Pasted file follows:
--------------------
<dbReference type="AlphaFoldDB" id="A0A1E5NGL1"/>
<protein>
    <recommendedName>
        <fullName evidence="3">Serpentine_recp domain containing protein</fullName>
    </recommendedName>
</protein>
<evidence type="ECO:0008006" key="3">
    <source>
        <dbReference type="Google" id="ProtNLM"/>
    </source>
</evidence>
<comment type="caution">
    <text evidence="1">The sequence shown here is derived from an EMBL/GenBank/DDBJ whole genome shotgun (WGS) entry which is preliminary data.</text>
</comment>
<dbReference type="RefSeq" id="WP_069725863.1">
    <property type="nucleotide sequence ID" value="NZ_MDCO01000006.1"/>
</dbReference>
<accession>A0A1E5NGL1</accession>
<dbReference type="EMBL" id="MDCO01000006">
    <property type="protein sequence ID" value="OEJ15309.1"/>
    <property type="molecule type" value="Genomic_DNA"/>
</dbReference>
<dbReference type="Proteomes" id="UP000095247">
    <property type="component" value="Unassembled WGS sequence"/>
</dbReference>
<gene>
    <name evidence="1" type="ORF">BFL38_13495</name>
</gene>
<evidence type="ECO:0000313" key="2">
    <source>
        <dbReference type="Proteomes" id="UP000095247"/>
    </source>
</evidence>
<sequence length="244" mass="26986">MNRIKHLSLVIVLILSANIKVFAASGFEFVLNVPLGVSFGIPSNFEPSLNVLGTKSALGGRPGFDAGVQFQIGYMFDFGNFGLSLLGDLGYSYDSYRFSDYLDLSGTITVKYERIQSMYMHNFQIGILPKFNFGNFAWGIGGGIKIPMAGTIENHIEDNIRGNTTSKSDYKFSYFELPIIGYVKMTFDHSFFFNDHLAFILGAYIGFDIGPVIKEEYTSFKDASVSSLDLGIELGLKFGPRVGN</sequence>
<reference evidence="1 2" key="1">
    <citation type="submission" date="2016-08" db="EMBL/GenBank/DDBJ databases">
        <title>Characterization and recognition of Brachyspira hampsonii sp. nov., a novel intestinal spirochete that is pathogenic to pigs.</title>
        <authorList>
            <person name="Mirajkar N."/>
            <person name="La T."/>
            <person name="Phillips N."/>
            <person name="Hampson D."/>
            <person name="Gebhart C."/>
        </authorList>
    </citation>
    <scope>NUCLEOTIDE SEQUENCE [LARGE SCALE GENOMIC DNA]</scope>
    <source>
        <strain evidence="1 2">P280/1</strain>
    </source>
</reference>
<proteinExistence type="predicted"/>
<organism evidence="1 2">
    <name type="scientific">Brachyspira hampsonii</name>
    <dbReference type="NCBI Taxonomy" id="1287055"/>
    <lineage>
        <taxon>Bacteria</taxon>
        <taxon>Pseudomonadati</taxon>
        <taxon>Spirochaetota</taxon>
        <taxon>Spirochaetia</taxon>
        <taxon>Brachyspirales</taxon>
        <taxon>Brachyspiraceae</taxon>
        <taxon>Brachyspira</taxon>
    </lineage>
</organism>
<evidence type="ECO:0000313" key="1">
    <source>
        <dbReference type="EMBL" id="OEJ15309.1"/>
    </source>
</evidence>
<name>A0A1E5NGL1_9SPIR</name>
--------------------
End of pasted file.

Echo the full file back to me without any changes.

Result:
<dbReference type="AlphaFoldDB" id="A0A1E5NGL1"/>
<protein>
    <recommendedName>
        <fullName evidence="3">Serpentine_recp domain containing protein</fullName>
    </recommendedName>
</protein>
<evidence type="ECO:0008006" key="3">
    <source>
        <dbReference type="Google" id="ProtNLM"/>
    </source>
</evidence>
<comment type="caution">
    <text evidence="1">The sequence shown here is derived from an EMBL/GenBank/DDBJ whole genome shotgun (WGS) entry which is preliminary data.</text>
</comment>
<dbReference type="RefSeq" id="WP_069725863.1">
    <property type="nucleotide sequence ID" value="NZ_MDCO01000006.1"/>
</dbReference>
<accession>A0A1E5NGL1</accession>
<dbReference type="EMBL" id="MDCO01000006">
    <property type="protein sequence ID" value="OEJ15309.1"/>
    <property type="molecule type" value="Genomic_DNA"/>
</dbReference>
<dbReference type="Proteomes" id="UP000095247">
    <property type="component" value="Unassembled WGS sequence"/>
</dbReference>
<gene>
    <name evidence="1" type="ORF">BFL38_13495</name>
</gene>
<evidence type="ECO:0000313" key="2">
    <source>
        <dbReference type="Proteomes" id="UP000095247"/>
    </source>
</evidence>
<sequence length="244" mass="26986">MNRIKHLSLVIVLILSANIKVFAASGFEFVLNVPLGVSFGIPSNFEPSLNVLGTKSALGGRPGFDAGVQFQIGYMFDFGNFGLSLLGDLGYSYDSYRFSDYLDLSGTITVKYERIQSMYMHNFQIGILPKFNFGNFAWGIGGGIKIPMAGTIENHIEDNIRGNTTSKSDYKFSYFELPIIGYVKMTFDHSFFFNDHLAFILGAYIGFDIGPVIKEEYTSFKDASVSSLDLGIELGLKFGPRVGN</sequence>
<reference evidence="1 2" key="1">
    <citation type="submission" date="2016-08" db="EMBL/GenBank/DDBJ databases">
        <title>Characterization and recognition of Brachyspira hampsonii sp. nov., a novel intestinal spirochete that is pathogenic to pigs.</title>
        <authorList>
            <person name="Mirajkar N."/>
            <person name="La T."/>
            <person name="Phillips N."/>
            <person name="Hampson D."/>
            <person name="Gebhart C."/>
        </authorList>
    </citation>
    <scope>NUCLEOTIDE SEQUENCE [LARGE SCALE GENOMIC DNA]</scope>
    <source>
        <strain evidence="1 2">P280/1</strain>
    </source>
</reference>
<proteinExistence type="predicted"/>
<organism evidence="1 2">
    <name type="scientific">Brachyspira hampsonii</name>
    <dbReference type="NCBI Taxonomy" id="1287055"/>
    <lineage>
        <taxon>Bacteria</taxon>
        <taxon>Pseudomonadati</taxon>
        <taxon>Spirochaetota</taxon>
        <taxon>Spirochaetia</taxon>
        <taxon>Brachyspirales</taxon>
        <taxon>Brachyspiraceae</taxon>
        <taxon>Brachyspira</taxon>
    </lineage>
</organism>
<evidence type="ECO:0000313" key="1">
    <source>
        <dbReference type="EMBL" id="OEJ15309.1"/>
    </source>
</evidence>
<name>A0A1E5NGL1_9SPIR</name>